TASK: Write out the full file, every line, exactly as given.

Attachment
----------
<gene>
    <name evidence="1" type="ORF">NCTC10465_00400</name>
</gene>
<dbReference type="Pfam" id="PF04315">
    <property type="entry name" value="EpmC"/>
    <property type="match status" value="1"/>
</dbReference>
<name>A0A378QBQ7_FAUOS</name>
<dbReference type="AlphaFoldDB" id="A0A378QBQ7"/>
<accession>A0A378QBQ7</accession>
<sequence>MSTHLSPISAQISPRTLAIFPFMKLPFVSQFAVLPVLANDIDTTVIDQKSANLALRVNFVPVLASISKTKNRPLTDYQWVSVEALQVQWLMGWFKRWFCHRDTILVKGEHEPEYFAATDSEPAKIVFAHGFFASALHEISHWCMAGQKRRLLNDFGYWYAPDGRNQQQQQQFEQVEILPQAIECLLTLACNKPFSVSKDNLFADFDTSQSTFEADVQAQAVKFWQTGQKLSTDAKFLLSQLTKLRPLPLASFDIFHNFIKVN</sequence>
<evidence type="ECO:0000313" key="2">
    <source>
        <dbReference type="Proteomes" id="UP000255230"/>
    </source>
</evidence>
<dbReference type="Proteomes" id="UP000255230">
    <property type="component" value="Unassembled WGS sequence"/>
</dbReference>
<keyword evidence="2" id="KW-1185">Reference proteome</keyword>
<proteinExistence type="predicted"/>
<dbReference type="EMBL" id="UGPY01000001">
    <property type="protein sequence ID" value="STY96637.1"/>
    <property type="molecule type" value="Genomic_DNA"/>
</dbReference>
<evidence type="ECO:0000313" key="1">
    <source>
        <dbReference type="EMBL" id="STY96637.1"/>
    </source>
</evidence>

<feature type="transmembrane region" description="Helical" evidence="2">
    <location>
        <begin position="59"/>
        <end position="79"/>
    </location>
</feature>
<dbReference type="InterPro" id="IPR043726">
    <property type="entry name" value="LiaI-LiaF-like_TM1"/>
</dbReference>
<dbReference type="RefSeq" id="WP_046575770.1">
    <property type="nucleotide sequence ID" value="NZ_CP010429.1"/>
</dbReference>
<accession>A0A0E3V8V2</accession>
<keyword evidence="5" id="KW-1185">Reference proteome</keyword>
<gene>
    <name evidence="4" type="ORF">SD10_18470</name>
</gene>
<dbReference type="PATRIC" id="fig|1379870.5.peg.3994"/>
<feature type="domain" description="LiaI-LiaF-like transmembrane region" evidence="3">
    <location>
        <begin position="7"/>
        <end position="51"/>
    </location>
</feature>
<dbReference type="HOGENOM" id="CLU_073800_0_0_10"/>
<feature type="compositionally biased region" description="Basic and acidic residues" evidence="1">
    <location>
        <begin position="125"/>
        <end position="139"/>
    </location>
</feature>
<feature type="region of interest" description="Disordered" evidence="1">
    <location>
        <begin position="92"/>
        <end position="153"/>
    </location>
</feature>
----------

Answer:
<gene>
    <name evidence="1" type="ORF">NCTC10465_00400</name>
</gene>
<dbReference type="Pfam" id="PF04315">
    <property type="entry name" value="EpmC"/>
    <property type="match status" value="1"/>
</dbReference>
<name>A0A378QBQ7_FAUOS</name>
<dbReference type="AlphaFoldDB" id="A0A378QBQ7"/>
<accession>A0A378QBQ7</accession>
<sequence>MSTHLSPISAQISPRTLAIFPFMKLPFVSQFAVLPVLANDIDTTVIDQKSANLALRVNFVPVLASISKTKNRPLTDYQWVSVEALQVQWLMGWFKRWFCHRDTILVKGEHEPEYFAATDSEPAKIVFAHGFFASALHEISHWCMAGQKRRLLNDFGYWYAPDGRNQQQQQQFEQVEILPQAIECLLTLACNKPFSVSKDNLFADFDTSQSTFEADVQAQAVKFWQTGQKLSTDAKFLLSQLTKLRPLPLASFDIFHNFIKVN</sequence>
<evidence type="ECO:0000313" key="2">
    <source>
        <dbReference type="Proteomes" id="UP000255230"/>
    </source>
</evidence>
<dbReference type="Proteomes" id="UP000255230">
    <property type="component" value="Unassembled WGS sequence"/>
</dbReference>
<keyword evidence="2" id="KW-1185">Reference proteome</keyword>
<proteinExistence type="predicted"/>
<dbReference type="EMBL" id="UGPY01000001">
    <property type="protein sequence ID" value="STY96637.1"/>
    <property type="molecule type" value="Genomic_DNA"/>
</dbReference>
<evidence type="ECO:0000313" key="1">
    <source>
        <dbReference type="EMBL" id="STY96637.1"/>
    </source>
</evidence>

<feature type="transmembrane region" description="Helical" evidence="2">
    <location>
        <begin position="59"/>
        <end position="79"/>
    </location>
</feature>
<dbReference type="InterPro" id="IPR043726">
    <property type="entry name" value="LiaI-LiaF-like_TM1"/>
</dbReference>
<dbReference type="RefSeq" id="WP_046575770.1">
    <property type="nucleotide sequence ID" value="NZ_CP010429.1"/>
</dbReference>
<accession>A0A0E3V8V2</accession>
<keyword evidence="5" id="KW-1185">Reference proteome</keyword>
<gene>
    <name evidence="4" type="ORF">SD10_18470</name>
</gene>
<dbReference type="PATRIC" id="fig|1379870.5.peg.3994"/>
<feature type="domain" description="LiaI-LiaF-like transmembrane region" evidence="3">
    <location>
        <begin position="7"/>
        <end position="51"/>
    </location>
</feature>
<dbReference type="HOGENOM" id="CLU_073800_0_0_10"/>
<feature type="compositionally biased region" description="Basic and acidic residues" evidence="1">
    <location>
        <begin position="125"/>
        <end position="139"/>
    </location>
</feature>
<feature type="region of interest" description="Disordered" evidence="1">
    <location>
        <begin position="92"/>
        <end position="153"/>
    </location>
</feature>